Crippling sanctions on China could be the weapon to stop war over Taiwan

Wednesday - 10/08/2022 12:29
There are many advantages for China if its blow-up over Taiwan turns into war – but there’s one move that could bring the Asian superpower to its knees.
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ANALYSIS

In any war over Taiwan, China has one huge advantage: Proximity. Taiwan’s position just 180km from the Chinese mainland makes power projection an awful lot easier than for the US, more than 11,000km away.

This is shortened when you take into account US allies across the Asia-Pacific, but it’s still such a large advantage for China that US wargamers generally conclude that any war would probably be lost. This is not to say that it would be – nothing is certain – but there are great difficulties in winning it.

Chinese military helicopters fly past Pingtan Island, one of mainland China’s closest points from Taiwan. Picture: Hector Retamal/AFP
 
This screengrab from a video by the PLA shows a missile being fired during a Chinese military exercise in China on August 4. Picture: PLA Eastern Theatre Command/ESN/AFP
This screengrab from a video by the PLA shows a missile being fired during a Chinese military exercise in China on August 4. Picture: PLA Eastern Theatre Command/ESN/AFP

 

This is one major reason why US strategists have sustained a position of “strategic ambiguity” towards Taiwan. There is no formal alliance that would force the US to intervene in the event of an invasion.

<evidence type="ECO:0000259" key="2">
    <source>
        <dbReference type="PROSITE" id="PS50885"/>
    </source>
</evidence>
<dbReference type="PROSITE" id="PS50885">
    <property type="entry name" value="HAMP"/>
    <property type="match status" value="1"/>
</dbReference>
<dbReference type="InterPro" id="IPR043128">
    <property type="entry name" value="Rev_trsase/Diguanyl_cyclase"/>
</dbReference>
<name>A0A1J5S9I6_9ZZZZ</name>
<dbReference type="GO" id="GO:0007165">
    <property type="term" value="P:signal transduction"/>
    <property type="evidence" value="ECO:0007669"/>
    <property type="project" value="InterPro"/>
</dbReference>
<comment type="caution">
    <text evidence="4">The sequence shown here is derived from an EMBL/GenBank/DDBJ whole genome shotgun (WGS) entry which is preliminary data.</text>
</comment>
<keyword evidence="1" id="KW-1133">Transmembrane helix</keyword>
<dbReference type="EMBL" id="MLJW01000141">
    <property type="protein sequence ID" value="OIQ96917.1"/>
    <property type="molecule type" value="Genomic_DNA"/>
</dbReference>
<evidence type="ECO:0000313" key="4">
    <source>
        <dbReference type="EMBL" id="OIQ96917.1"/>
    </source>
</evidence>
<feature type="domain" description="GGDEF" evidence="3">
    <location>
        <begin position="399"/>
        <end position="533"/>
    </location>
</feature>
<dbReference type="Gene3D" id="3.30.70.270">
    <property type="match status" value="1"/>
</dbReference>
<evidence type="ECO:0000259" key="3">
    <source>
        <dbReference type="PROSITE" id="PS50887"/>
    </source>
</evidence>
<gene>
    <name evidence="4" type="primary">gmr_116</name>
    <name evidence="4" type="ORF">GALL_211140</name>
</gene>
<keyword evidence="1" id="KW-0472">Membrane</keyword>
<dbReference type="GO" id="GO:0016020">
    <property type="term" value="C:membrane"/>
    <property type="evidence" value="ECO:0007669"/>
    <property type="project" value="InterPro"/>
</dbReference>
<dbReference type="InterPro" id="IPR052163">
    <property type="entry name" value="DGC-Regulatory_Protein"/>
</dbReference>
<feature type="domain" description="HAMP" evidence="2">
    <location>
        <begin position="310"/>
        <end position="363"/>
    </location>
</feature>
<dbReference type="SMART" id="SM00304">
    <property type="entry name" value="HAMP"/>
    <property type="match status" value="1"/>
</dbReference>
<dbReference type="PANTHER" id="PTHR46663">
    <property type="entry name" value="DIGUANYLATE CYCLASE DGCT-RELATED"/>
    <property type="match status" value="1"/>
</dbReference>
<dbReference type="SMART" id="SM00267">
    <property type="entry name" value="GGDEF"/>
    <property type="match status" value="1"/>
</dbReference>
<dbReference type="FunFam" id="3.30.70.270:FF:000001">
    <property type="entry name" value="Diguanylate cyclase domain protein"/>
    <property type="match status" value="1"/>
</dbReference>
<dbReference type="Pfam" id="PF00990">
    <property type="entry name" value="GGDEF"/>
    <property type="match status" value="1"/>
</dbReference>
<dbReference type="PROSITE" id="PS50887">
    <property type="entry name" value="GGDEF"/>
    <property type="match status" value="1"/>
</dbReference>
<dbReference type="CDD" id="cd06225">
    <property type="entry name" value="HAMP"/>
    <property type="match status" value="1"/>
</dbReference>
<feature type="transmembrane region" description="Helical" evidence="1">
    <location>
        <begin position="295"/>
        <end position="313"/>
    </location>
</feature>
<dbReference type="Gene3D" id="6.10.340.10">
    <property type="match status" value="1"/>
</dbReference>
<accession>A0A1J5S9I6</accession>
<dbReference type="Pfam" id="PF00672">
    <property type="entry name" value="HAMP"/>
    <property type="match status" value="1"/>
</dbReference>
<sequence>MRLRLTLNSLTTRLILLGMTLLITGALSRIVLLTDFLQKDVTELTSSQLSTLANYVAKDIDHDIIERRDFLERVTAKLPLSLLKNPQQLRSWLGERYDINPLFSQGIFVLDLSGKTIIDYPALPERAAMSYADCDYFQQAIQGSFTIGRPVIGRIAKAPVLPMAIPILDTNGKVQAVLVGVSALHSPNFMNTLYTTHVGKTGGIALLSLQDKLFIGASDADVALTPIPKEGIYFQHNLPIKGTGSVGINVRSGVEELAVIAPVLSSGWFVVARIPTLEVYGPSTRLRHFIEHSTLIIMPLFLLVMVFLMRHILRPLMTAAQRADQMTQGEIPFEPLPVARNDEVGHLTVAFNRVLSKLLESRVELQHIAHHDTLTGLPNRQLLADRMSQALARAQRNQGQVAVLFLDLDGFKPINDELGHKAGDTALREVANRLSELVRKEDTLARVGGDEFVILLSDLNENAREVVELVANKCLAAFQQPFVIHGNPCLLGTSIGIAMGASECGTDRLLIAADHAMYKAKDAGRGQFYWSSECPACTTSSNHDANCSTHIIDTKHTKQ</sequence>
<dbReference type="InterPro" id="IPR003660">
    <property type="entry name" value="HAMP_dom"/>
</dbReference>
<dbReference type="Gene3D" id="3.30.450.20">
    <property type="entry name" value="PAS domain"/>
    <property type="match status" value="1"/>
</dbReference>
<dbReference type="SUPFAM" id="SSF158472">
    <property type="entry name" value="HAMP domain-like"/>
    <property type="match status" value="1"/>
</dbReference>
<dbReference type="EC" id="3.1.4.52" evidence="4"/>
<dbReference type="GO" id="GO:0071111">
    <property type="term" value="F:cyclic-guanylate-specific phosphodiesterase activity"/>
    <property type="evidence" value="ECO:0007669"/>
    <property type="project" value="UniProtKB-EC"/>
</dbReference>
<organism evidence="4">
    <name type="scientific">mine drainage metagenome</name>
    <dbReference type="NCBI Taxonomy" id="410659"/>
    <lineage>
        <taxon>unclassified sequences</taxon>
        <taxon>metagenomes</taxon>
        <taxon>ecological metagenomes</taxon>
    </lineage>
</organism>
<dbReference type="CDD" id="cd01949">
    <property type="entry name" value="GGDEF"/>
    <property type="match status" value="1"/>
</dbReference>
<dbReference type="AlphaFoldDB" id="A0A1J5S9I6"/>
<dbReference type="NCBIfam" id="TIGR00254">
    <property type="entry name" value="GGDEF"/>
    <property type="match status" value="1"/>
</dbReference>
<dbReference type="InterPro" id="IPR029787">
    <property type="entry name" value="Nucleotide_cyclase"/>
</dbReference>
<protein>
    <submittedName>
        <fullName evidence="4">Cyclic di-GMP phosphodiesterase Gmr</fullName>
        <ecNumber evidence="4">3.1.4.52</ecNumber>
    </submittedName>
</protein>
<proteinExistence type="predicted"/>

But, there is another realm of potential warfare in which the Chinese geographic advantage is turned on its head to a distinct disadvantage. Moreover, it is an arena in which US proximity is unmatchable. Economic and financial power.

This is where Western nations need to look to deter and/or win a Taiwan war and, as it happens, we have a ready-made model to look to for inspiration – the recent pushback against Russia’s invasion of Ukraine.

To put it bluntly, Western nations can and should crash the Chinese economy if CCP threats towards Taiwan become kinetic. No other nation on Earth is so utterly dependent upon the global economy. And it can be taken away in three easy steps.

Weaponise the dollar

First, as in the case of Russia, the US can weaponise its dollar and freeze Chinese currency reserves. Roughly $US1 trillion ($A1.4 trillion) of these are in US Treasuries with another secret $US2 trillion ($A2.8 trillion) scattered through various asset markets.

Contrary to popular belief, this is a much larger problem for China than it is for the US. China has matching domestic liabilities to its $US3 trillion ($A4.3 trillion) reserve pool and any freeze would immediately result in insolvency for associated entities, including its central bank and banking system.
 

US President Joe Biden speaks virtually with Chinese leader Xi Jinping. Picture: Reuters/Jonathan Ernst
US President Joe Biden speaks virtually with Chinese leader Xi Jinping. Picture: Reuters/Jonathan Ernst

China can respond by printing money but its currency would collapse and inflation become an instant problem. The US would certainly see dislocations in various asset markets, but global capital would charge into its currency as a safe haven asset.

Boycott Chinese goods